Prince George's County Executive Parris N. Glendening said today he will back off his efforts for a local increase in the state sales tax because of opposition from Gov. Harry Hughes and legislative leaders.
Glendening said that in a meeting here today he asked the governor instead to support two other measures designed to help offset a projected $32 million shortfall in next year's county budget. One would increase the county's add-on or piggyback income tax and the other would boost the tax rate on personal property assessed against some businesses.
More than most other local jurisdictions in the state, Prince George's has been suffering financial difficulties. Not only is the county feeling the effects of a depressed economy, but it must operate under a voter-approved limit on property-tax collections (TRIM) that was set four years ago.
With Hughes and legislators solidly opposed to permitting Prince George's to establish its own sales tax, Glendening has now focused on increasing the county's portion of the state income tax as a way of avoiding county employe layoffs and reductions in services.
Maryland taxes the income of its residents a maximum of 5 percent, and allows the 23 counties and the city of Baltimore to add on a local "piggyback" tax of up to 50 percent of the state's take. Except for Calvert County, all of the state's jurisdictions assess the full 50 percent.
Glendening said he asked Hughes to support legislation that would increase Prince George's piggyback tax rate from 50 percent to 60 percent. According to Glendening, such an increase would raise nearly $23 million and would add $75 to the tax of a family of four with an income of $20,000.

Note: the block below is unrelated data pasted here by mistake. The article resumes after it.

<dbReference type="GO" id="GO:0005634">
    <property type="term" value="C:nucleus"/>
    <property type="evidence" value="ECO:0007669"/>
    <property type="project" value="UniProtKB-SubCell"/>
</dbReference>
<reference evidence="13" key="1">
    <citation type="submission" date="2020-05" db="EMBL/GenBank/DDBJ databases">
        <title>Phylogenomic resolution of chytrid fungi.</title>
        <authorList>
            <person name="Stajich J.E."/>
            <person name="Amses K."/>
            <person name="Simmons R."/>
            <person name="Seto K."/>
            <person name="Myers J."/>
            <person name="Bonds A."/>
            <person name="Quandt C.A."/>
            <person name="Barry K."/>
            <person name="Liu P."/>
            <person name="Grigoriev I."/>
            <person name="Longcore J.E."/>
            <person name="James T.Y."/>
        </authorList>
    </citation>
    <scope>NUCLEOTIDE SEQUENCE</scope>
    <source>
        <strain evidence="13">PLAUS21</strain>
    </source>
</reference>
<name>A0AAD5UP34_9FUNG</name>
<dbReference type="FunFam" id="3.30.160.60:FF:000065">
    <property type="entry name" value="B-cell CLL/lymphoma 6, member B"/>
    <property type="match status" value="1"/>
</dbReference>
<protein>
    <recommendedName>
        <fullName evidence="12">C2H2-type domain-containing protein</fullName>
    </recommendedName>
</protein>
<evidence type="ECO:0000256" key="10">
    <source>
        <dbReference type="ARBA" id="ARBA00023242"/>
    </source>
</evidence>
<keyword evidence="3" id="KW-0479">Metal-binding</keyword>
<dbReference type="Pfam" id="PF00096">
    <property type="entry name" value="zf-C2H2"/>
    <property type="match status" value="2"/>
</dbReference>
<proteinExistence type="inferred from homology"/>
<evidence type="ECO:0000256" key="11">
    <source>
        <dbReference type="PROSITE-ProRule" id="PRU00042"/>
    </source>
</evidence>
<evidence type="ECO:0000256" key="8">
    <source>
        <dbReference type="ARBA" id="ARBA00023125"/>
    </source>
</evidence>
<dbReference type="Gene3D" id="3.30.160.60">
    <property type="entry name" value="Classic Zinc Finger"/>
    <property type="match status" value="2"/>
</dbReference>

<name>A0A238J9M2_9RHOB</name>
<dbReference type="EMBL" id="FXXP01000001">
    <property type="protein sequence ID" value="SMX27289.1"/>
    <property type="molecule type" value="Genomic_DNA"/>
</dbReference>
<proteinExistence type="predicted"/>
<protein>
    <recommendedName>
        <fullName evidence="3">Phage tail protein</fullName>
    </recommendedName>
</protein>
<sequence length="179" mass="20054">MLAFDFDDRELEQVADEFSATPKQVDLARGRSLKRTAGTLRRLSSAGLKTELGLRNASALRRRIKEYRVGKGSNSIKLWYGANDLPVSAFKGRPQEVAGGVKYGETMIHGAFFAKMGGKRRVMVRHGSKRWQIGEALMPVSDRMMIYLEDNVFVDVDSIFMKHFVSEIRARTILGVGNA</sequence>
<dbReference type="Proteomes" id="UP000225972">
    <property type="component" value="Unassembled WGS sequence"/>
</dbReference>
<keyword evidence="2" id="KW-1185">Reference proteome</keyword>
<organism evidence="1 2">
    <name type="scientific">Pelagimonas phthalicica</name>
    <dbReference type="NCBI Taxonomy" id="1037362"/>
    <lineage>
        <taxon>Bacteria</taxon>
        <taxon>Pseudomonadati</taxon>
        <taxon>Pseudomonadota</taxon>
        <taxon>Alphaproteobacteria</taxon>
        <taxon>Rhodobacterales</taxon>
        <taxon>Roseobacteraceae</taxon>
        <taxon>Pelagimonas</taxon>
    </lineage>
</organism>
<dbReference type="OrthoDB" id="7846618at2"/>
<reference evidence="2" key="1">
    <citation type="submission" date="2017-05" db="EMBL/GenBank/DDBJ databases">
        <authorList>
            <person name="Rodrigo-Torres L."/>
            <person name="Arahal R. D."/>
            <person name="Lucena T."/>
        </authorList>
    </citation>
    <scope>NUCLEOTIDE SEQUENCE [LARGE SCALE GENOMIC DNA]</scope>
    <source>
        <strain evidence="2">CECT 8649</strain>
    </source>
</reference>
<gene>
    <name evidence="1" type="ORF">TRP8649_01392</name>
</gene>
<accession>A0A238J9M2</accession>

Glendening said that while a piggyback tax increase is likely to provoke controversy at home and in the legislature, Hughes indicated that he was "open" to the idea.
"I think he thought it was a reasonable proposal, that was preferable to the sales tax," Glendening said after the late afternoon meeting at which the new county executive and his legislative liaison, Royal Hart, briefed Hughes on the county's money woes.
Hughes' aides said the governor had "reservations" about the tax increase, since he recently proposed some tax increases to balance the state budget, but was considering the idea.
Hughes made clear his opposition to a local increase in the state sales tax shortly after Glendening began publicly pushing the idea of a 1 percent increase, which would yield some $28 million in additional revenue. Glendening was also warned by his delegation in Annapolis that the idea was decidedly unpopular.
Glendening also said he will abandon ideas to levy a county telephone tax or a cable television tax because he believes neither measure would raise enough money.
But in addition to the $23 million that a higher piggyback tax would raise, Glendening said Hughes also reacted "favorably" to a plan to increase the county's personal property tax rate.
Under state law, tax rates on real property (which includes an individual's home and land) and personal property (which includes the assets of large businesses, such as equipment, stocks and bonds) must be the same.
But since the $143 million limit on property-tax collections was imposed in 1979, the tax rate in Prince George's has dropped from $3.57 per $100 of assessed value to $2.63, providing a windfall of sorts for businesses, which have had their tax rates reduced by the TRIM initiative designed to help homeowners.
Glendening wants the law changed to uncouple the two rates, allowing the county to charge the higher 1979 rate on personal property for two years. That change, Glendening said, would bring in an additional $10 million.